Reggae was born in Jamaica in 1968, the child of ska and rocksteady music. The first single to penetrate the Hot 100 was probably Johnny Nash’s 1968 single Hold Me Tight. One of the artists who was actively recording music during that transition was Jimmy Cliff. He began recording ska music in 1962 while still in school, and slowly expanded into rocksteady and eventually reggae.
Jimmy’s first album was released in 1969 and singles from the album began to get him more recognition. One single, Wonderful World, Beautiful People, was released in late 1969 and peaked at #25 in January 1970.
Also on that album was Vietnam, a song that Bob Dylan referred to as the best protest song he ever heard. The time wasn’t right for that type of protest song in the US and the song failed to chart there.
Jimmy then released a cover of the Cat Stevens song, Wild World. While it did not chart in the US, it reached #8 in the UK and the top twenty in at least six more countries.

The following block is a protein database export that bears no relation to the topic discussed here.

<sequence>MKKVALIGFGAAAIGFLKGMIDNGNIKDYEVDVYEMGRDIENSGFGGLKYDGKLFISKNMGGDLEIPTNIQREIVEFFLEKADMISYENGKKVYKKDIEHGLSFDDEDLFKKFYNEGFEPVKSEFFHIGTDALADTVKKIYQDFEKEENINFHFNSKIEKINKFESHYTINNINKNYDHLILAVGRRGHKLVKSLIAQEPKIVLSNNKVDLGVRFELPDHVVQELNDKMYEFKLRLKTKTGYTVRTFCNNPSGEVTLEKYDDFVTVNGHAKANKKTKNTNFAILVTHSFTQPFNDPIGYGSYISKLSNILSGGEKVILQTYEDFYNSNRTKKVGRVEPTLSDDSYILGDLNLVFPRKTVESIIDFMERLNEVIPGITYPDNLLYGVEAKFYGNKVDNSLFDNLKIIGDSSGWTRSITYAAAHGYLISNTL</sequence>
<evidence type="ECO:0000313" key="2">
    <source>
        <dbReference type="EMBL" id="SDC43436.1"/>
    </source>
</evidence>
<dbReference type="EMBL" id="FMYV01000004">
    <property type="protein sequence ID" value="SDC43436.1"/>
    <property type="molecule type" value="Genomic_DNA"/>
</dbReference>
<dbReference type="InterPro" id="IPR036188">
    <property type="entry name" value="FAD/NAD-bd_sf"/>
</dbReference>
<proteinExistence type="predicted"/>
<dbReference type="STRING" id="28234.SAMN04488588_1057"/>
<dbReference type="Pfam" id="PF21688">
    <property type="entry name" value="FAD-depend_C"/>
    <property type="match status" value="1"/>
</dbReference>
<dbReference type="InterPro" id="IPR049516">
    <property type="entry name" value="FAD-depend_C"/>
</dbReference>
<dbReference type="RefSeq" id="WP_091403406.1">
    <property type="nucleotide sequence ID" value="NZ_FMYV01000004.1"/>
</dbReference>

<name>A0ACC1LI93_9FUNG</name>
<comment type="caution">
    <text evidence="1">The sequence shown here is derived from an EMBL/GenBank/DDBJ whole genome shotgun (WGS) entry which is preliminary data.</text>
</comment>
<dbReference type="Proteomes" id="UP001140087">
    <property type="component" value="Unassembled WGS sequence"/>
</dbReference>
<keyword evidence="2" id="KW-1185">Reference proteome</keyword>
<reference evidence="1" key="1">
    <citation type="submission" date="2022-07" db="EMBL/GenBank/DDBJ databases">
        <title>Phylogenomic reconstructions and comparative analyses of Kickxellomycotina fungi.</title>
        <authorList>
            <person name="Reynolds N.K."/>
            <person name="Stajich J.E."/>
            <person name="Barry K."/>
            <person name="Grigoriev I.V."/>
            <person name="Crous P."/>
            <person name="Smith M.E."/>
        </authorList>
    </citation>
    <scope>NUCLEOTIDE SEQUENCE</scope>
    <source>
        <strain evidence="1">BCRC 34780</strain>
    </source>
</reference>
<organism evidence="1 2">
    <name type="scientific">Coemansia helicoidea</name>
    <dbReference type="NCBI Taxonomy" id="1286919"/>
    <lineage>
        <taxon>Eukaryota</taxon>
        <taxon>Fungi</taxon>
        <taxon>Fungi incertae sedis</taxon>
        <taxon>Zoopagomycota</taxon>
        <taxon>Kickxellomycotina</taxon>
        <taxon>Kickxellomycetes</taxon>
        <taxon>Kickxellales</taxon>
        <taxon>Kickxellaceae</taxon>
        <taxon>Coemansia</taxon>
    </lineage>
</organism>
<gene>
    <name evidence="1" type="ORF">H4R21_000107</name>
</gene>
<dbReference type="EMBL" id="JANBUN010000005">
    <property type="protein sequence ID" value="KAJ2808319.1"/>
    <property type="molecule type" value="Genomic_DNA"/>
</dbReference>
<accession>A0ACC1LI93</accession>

In 1972, Johnny Nash hit number one in the US with the reggae tune I Can See Clearly Now. Paul Simon recorded the #4 hit Mother And Child Reunion using the Jimmy Cliff band as backup musicians. Reggae began to achieve success in the US.
Jimmy may not have had much success as a recording artist in the US in the following years, but he remained busy and successful. He acted in an important Jamaican film, appeared and sang on the first season of Saturday Night Live, provided backup vocals for the Rolling Stones, won a Grammy Award for the Best Reggae Performance in 1986, and co-starred in the film Club Paradise and recorded several of the songs on its soundtrack.
He continued to record albums and singles nearly every year through 2013 and finally returned to the US charts with a cover version of I Can See Clearly Now. The song was used in the soundtrack of the film Cool Runnings and reached #18 on the Hot 100 in 1994.
Jimmy was inducted into The Rock and Roll Hall Of Fame in 2010.